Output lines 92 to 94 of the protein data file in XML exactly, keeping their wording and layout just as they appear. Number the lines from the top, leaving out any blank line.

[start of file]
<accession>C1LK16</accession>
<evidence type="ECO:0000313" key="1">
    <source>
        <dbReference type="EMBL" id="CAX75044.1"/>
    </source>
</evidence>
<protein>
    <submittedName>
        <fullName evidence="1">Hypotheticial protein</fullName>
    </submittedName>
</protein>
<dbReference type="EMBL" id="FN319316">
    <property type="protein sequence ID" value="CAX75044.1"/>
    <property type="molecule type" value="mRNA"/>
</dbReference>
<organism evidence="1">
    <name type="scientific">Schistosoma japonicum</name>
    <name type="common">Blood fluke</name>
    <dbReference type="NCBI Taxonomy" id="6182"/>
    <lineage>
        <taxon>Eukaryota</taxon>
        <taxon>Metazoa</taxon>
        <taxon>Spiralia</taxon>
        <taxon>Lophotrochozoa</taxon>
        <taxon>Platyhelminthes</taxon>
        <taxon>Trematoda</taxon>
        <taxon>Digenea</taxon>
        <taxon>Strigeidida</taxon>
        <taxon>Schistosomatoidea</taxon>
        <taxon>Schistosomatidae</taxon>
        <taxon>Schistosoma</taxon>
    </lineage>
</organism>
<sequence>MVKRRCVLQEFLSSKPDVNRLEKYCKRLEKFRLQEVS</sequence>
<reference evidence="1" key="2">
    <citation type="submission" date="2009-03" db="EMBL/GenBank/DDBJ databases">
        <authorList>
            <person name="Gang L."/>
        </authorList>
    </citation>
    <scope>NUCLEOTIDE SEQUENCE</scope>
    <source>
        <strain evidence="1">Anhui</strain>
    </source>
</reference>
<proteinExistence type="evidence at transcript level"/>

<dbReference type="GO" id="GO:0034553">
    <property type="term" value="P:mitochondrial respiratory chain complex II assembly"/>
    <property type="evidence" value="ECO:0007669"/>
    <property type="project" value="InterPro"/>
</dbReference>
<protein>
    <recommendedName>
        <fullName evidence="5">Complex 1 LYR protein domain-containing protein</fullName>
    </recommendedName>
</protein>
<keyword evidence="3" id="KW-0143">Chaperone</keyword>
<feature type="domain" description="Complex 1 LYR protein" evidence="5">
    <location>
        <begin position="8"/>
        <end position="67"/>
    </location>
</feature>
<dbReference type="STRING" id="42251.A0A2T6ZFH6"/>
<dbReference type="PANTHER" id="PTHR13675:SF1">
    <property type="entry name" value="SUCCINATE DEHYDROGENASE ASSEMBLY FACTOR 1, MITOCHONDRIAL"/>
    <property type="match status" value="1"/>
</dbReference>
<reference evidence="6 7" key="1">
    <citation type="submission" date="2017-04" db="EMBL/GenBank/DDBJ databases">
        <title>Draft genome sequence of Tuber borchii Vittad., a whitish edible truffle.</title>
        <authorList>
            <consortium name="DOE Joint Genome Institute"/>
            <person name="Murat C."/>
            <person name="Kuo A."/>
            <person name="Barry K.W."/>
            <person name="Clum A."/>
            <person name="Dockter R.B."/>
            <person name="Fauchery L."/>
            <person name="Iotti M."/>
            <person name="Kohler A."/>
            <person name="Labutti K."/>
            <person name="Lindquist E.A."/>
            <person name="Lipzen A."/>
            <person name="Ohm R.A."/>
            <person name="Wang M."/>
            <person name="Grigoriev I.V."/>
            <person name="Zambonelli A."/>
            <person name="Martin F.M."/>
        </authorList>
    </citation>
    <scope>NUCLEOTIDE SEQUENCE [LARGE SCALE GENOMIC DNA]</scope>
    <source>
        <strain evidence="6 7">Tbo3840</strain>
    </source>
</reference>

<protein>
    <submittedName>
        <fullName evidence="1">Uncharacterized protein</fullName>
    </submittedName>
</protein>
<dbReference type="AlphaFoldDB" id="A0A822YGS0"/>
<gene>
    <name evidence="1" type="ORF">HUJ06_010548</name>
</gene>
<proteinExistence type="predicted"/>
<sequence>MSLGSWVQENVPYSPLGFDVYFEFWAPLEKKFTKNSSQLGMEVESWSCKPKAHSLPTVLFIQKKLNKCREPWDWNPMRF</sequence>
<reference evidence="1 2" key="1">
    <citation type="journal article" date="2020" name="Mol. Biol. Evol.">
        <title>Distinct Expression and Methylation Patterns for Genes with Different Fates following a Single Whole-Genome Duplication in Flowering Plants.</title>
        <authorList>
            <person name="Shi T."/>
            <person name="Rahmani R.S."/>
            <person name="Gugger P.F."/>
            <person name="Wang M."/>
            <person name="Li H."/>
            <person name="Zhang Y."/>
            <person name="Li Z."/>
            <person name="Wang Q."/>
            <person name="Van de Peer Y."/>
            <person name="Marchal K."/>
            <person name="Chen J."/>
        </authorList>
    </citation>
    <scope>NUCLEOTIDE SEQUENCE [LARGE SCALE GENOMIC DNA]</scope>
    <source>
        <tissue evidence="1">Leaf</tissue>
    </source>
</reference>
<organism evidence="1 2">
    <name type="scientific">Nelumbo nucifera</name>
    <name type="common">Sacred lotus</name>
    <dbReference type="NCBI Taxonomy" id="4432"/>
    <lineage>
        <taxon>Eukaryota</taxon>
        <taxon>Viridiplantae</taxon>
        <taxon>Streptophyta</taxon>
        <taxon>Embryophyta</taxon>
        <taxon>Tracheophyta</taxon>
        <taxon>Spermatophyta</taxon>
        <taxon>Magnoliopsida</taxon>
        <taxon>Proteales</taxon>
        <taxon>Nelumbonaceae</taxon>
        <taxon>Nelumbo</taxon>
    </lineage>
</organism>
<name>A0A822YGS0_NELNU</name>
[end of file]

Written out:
    <scope>NUCLEOTIDE SEQUENCE [LARGE SCALE GENOMIC DNA]</scope>
    <source>
        <strain evidence="6 7">Tbo3840</strain>